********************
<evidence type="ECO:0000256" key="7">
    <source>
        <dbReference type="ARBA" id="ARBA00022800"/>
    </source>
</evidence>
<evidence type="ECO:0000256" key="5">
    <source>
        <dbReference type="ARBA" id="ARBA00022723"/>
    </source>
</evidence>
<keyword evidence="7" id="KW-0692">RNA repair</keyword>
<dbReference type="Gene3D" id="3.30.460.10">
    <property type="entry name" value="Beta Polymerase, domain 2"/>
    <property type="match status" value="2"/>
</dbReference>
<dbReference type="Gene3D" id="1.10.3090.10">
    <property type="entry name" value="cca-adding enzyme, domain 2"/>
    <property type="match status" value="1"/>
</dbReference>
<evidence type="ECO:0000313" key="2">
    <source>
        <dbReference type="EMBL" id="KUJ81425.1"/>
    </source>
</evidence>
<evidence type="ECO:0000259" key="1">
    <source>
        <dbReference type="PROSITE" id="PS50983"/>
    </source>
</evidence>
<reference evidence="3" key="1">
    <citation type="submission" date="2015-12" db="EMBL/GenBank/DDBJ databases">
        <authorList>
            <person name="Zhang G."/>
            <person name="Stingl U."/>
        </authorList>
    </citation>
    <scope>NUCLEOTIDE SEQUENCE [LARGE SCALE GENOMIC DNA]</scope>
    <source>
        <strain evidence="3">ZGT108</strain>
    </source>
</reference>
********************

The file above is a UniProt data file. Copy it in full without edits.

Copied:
<evidence type="ECO:0000256" key="7">
    <source>
        <dbReference type="ARBA" id="ARBA00022800"/>
    </source>
</evidence>
<evidence type="ECO:0000256" key="5">
    <source>
        <dbReference type="ARBA" id="ARBA00022723"/>
    </source>
</evidence>
<keyword evidence="7" id="KW-0692">RNA repair</keyword>
<dbReference type="Gene3D" id="3.30.460.10">
    <property type="entry name" value="Beta Polymerase, domain 2"/>
    <property type="match status" value="2"/>
</dbReference>
<dbReference type="Gene3D" id="1.10.3090.10">
    <property type="entry name" value="cca-adding enzyme, domain 2"/>
    <property type="match status" value="1"/>
</dbReference>
<evidence type="ECO:0000313" key="2">
    <source>
        <dbReference type="EMBL" id="KUJ81425.1"/>
    </source>
</evidence>
<evidence type="ECO:0000259" key="1">
    <source>
        <dbReference type="PROSITE" id="PS50983"/>
    </source>
</evidence>
<reference evidence="3" key="1">
    <citation type="submission" date="2015-12" db="EMBL/GenBank/DDBJ databases">
        <authorList>
            <person name="Zhang G."/>
            <person name="Stingl U."/>
        </authorList>
    </citation>
    <scope>NUCLEOTIDE SEQUENCE [LARGE SCALE GENOMIC DNA]</scope>
    <source>
        <strain evidence="3">ZGT108</strain>
    </source>
</reference>